• Actively and passively vaccinated offspring
  • Regular follow up every 6 months for ALT and/or AST and liver condition
  • Inform medical professionals or anyone who would contact your blood or body fluids
  • Maintain good liver health

6) How to care for your liver?

The truth is, once Hepatitis B infection becomes chronic it is difficult to be truly cure (4). Although spontaneous loss of HBsAg in chronic Hepatitis B has been report in small amount of people, the risk of progression to liver cancer remains the same (19).

The main complications of Hepatitis B infection is liver related conditions including progression to cirrhosis and liver cancer. Supplements are available in the market to boost liver health. Hovenia dulcis berry originated from South Korea has been acclaimed for its benefits in protecting the liver and maintain good liver health (20,21). Hoganbo HD-1 is a natural liver supplement made from at least 80% of pure Hovenia dulcis berry extract. Proven in clinical research to improve liver health (20,21), Hoganbo HD-1 is approved by Korean Ministry of Food and Drug Safety and Malaysia National Pharmaceutical Regulatory Agency. Many have shared positive experience in improved liver conditions after consuming.

The best way to live with hepatitis B virus? Take good care of your liver proactively. As experts will tell you, prevention of liver diseases is always easier than treating it. Love what you read so far? Share this with your friends and family and subscribe to Hoganbo newsletter to stay up-to-date.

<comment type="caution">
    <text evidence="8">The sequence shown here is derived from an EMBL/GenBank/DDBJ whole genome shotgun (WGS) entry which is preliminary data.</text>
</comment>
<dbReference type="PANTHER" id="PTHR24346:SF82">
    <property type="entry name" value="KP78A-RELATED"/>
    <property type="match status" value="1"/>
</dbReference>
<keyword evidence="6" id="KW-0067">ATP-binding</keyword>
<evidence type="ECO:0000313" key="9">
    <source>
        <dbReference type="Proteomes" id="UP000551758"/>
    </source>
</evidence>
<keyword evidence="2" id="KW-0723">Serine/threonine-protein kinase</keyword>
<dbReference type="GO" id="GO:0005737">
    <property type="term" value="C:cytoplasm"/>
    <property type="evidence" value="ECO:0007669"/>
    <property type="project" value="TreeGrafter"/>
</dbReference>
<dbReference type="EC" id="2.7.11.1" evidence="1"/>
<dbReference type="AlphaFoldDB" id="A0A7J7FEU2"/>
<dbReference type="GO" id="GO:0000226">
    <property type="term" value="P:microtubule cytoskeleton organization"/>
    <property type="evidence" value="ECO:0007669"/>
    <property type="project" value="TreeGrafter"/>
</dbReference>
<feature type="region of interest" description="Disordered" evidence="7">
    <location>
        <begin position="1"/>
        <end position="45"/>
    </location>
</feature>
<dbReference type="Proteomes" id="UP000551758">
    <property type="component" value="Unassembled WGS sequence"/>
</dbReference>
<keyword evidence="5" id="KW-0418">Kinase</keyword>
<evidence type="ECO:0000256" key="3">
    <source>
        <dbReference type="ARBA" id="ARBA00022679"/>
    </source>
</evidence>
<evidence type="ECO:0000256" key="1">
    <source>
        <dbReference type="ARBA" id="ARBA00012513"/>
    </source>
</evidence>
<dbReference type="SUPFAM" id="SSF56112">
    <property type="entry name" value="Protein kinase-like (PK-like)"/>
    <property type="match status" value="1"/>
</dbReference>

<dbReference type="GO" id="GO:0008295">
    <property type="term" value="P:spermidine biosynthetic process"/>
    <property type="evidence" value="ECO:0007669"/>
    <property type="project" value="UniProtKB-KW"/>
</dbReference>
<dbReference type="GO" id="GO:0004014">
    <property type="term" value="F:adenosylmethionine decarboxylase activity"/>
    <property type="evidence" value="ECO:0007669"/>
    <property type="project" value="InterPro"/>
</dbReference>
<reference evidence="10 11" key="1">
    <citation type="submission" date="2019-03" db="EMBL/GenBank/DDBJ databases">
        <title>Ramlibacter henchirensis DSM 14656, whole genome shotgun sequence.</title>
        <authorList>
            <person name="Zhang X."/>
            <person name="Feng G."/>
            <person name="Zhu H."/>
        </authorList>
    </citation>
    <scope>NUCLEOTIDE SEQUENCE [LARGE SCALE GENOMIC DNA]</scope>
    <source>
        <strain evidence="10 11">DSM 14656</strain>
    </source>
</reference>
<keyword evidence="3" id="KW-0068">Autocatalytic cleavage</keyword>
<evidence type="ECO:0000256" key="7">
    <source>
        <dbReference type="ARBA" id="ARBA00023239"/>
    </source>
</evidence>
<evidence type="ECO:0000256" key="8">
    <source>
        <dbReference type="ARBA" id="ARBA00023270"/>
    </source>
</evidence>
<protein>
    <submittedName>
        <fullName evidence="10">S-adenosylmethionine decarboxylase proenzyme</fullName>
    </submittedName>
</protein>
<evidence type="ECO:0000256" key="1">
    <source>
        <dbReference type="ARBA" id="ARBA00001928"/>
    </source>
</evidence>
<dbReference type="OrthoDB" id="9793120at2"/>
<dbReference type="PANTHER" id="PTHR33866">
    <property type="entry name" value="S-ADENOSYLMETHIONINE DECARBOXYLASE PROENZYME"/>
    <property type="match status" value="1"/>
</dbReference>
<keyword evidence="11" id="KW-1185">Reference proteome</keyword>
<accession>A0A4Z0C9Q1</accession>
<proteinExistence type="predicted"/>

Call us at +6017-373-7685  to learn more about Hoganbo HD-1. We are on WhatsAppiMessage  and WeChat. Order your Hoganbo HD-1 today.

  1. https://www.ncbi.nlm.nih.gov/pmc/articles/PMC5578560/
  2. https://www.ncbi.nlm.nih.gov/pmc/articles/PMC5663777/
  3. Bond WW, Favero MS, Petersen NJ, Gravelle CR, Ebert JW, Maynard JE. Survival of hepatitis B virus after drying and storage for one week. Lancet. 1981;1(8219):550-1
  4. Transmission https://www.ncbi.nlm.nih.gov/pmc/articles/PMC4292086/
  5. Chen CJ, Yang HI. Natural history of chronic hepatitis B revealed. J Gastroenterol Hepatol 2011;26:628-38 https://www.ncbi.nlm.nih.gov/pubmed/21323729
  6. Hepatitis B: Diagnosis and Treatment.THAD WILKINS, MD; DAVE ZIMMERMAN, MD; and ROBERT R. SCHADE, MD. American Family Physician. 2010 Apr 15;81(8):965-972.
  7. https://www.mayoclinic.org/diseases-conditions/hepatitis-b/diagnosis-treatment/drc-20366821
  8. Molecular and pathogenesis – https://oaepublishstorage.blob.core.windows.net/19004548-2838-4795-b305-a0d54c68afcb/1318.pdf
  9. Diagnosis of different HepB phases: https://www.aasld.org/sites/default/files/HBVGuidance_Terrault_et_al-2018-Hepatology.pdf
  10. Hoofnagle JH, Di Bisceglie AM. Serologic diagnosis of acute and chronic viral hepatitis. Semin Liver Dis. 1991;11(2):73-83.
  11. Krugman S, Overby LR, Mushahwar IK, Ling CM, Frosner GG, Deinhardt F. Viral hepatitis, type B. Studies on natural history and prevention re-examined. N Engl J Med. 1979;300(3):101-6.
  12. https://www.ncbi.nlm.nih.gov/pmc/articles/PMC2809016/
  13. Yim HJ, Lok AS. Natural history of chronic hepatitis B virus infection: what we knew in 1981 and what we know in 2005. Hepatology 2006;43:S173-81.
  14. Inactive carrier – https://www.ncbi.nlm.nih.gov/pmc/articles/PMC1253537/
  15. Malaysia infant vaccination program – http://www.myhealth.gov.my/en/immunisation-schedule/
  16. Endemic countries – https://www.ncbi.nlm.nih.gov/pubmed/26231459
  17. Prevent HBV – https://www.ncbi.nlm.nih.gov/pmc/articles/PMC4355249/
  18. Vaccine side effects – https://www.cdc.gov/vaccinesafety/vaccines/hepatitis-b-vaccine.html
  19. Chu CM, Liaw YF. HBsAg seroclearance in asymptomatic carriers of high endemic areas: appreciably high rates during a long-term follow-up. HEPATOLOGY 2007;45:1187-1192.
  20. HD clinical trial https://www.ncbi.nlm.nih.gov/pubmed/28750942
  21. HD review https://www.ncbi.nlm.nih.gov/pubmed/203799